9. A Return to Love – My Story Continued This morning I was reading Gabby Bernstein’s book May Cause Miracles. Gabby defines a miracle as a moment in which we choose love instead of fear. The premise of the book is that each day, for 40 days, there is an affirmation and a journal prompt to follow that will eventually lead to a transformation in perception. At 8:30 a.m. I was setting an hourly reminder for today’s affirmation on my phone: “I believe in miracles”. The second I was finished, my boyfriend walked into the room and handed me his phone with a grim expression on his face, “It’s your sister” he said, staring at me. It was an unusual time to call and I immediately thought this can’t be good. When I lifted the phone up to say hello, my sister blurted out that my grandma, the one who has been living with us for years, had passed away. She was crying and I could hear my mother crying hysterically in the background. After the phone call, I thought back to the time about a month ago when I was in my “manic” phase and I felt a shift in my grandmother’s energy. This was a day or two before I went to the mental hospital. I went home and visited grandma, who had just gotten back from the hospital after falling and breaking her wrist, and I could feel something was radically different about her. For example, I had just moved out with my boyfriend and she remembered that I was home alone a lot, so she said that she was going to get me a poodle as a house-warming present. This was strange because only a few weeks before she had forgotten altogether that I had a boyfriend of 5 years. Not only that, she seemed incredibly calm and peaceful, which was uncharacteristic of her. I think only by having such a radical change in my own intuition and energy could I recognize that she was going through almost the same thing, and that realization shook me to my core. She had let go of the misery she was holding onto for her entire life, and I could clearly see it. After my talk with grandma that night, I walked into the kitchen and told my mom I needed to speak with her. I hesitated, but I told her that I didn’t think grandma has much time left and that she should call relatives over to see her. She looked at me wide-eyed and asked why I thought that. I told her that I just knew, I could feel it, and I started crying. My mom told me she had a similar feeling but wasn’t sure if it was true. Since my mom believes I’m “gifted” she listened to my advice and called all of our relatives the following day. So today I was thinking about the affirmation “I believe in miracles” and how it relates to my grandmother’s death, given the uncanny timing and background of the situation. Birth is considered a miracle, your perception is radically changed then, so death must be a miracle also, right? According to Gabby’s definition, I would say so. I believe my grandma’s ego had finally died about a month before her actual death. My sister kept saying things like “she’s been so nice, it’s weird”, “I think that fall knocked some sense into her”. I think what happened to her was a miracle. She had finally given up the perception she had been holding onto for so long. She was so thoroughly reminded of her own mortality after that fall and hospital stay that it changed her perception of life, and she was finally at a somber peace. From this experience, I have new motivation for doing this work, I don’t want to wait until I’m 83 years old and ready to die before I finally make peace with the world as it is.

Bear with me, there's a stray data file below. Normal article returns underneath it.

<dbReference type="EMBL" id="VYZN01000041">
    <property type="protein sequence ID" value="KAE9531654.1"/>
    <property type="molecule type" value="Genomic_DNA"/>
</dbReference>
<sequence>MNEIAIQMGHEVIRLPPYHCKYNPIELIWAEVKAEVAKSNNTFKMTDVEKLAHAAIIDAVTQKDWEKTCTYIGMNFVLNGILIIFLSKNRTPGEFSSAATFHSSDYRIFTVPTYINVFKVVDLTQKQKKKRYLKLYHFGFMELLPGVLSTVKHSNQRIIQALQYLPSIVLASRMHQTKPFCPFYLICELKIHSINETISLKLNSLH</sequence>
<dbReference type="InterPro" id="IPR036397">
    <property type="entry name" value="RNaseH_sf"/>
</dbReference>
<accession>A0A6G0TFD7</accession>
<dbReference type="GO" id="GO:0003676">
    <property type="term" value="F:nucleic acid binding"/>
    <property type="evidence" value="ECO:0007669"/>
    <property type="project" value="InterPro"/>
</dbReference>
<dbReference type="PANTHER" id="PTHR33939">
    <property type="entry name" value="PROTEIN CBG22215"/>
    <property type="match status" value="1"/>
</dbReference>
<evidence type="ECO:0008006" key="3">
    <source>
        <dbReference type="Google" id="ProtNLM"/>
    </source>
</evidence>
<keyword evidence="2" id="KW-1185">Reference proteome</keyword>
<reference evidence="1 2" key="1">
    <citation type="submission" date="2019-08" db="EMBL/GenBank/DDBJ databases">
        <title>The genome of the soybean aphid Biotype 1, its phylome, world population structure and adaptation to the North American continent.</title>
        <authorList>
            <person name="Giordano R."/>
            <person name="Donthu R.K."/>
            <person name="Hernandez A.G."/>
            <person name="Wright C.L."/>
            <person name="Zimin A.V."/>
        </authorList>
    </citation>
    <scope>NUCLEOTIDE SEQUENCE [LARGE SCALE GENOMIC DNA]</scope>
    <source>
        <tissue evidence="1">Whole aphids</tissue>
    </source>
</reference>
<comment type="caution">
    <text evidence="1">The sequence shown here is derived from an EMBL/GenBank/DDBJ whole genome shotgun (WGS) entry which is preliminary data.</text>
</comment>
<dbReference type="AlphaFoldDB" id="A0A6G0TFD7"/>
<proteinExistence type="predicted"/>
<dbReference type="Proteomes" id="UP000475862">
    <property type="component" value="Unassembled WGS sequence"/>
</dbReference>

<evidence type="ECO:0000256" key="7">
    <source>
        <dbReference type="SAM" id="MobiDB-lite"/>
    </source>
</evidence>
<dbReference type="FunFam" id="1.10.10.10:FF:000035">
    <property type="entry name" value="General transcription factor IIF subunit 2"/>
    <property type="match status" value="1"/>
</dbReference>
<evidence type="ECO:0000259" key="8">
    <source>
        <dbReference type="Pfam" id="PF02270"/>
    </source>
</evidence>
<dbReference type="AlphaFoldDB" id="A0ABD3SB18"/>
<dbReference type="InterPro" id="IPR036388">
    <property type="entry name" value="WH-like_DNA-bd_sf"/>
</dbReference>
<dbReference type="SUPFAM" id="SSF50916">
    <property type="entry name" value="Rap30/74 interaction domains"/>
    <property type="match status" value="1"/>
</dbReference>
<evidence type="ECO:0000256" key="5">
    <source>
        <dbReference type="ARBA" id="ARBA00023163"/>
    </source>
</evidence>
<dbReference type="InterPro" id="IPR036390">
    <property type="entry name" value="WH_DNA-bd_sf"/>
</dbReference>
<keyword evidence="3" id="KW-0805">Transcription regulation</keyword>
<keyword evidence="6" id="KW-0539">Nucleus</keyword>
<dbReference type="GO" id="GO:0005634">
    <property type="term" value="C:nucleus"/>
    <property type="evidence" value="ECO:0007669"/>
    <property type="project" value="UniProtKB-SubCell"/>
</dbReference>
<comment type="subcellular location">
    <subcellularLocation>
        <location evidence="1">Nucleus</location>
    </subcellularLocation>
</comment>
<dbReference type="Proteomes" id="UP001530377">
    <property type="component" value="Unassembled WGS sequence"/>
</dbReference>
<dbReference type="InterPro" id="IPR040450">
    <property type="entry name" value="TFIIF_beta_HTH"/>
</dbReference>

10. Changing Habits Unhealthy patterns I would like to put an end to: Binge eating/eating trash foods Smoking (on and off*) Excessive drinking and/or drinking alone (on and off*) Sedentary lifestyle Social media addiction (on and off*) Caffeine addiction Internet addiction Judging myself harshly/punishing myself with guilt and blame Procrastination (specifically for homework) On and off* means that the habit isn't constant but comes and goes in phases, they are typically the ones I turn to when I try to stop a different pattern. They are sneaky ones I need to watch out for as I'm trying to improve myself. How will I stop these patterns? First, I want to research in depth the causes of these specific addictions/habits. Then, I want to work on increasing my awareness while the act of these habits and question deeply why I should put an end to them. Just making this list was a good start, I think. If anyone knows of any good resources specific to releasing these patterns, recommendations would be appreciated. Some healthy ways to start changing these patterns: I have a vape pen that I'm going to start using again to help kick smoking. I will make sure it's always in my car in case I need it. Private journaling in a real notebook (so I don't have to go on my laptop). Reading instead of going online. Taking long walks outside or on the treadmill while listening to video content/podcasts (reducing sedentary activity). Taking 5 minutes to meditate before choosing to eat something unhealthy or drink alcohol. Continue mirror affirmations for anxiety.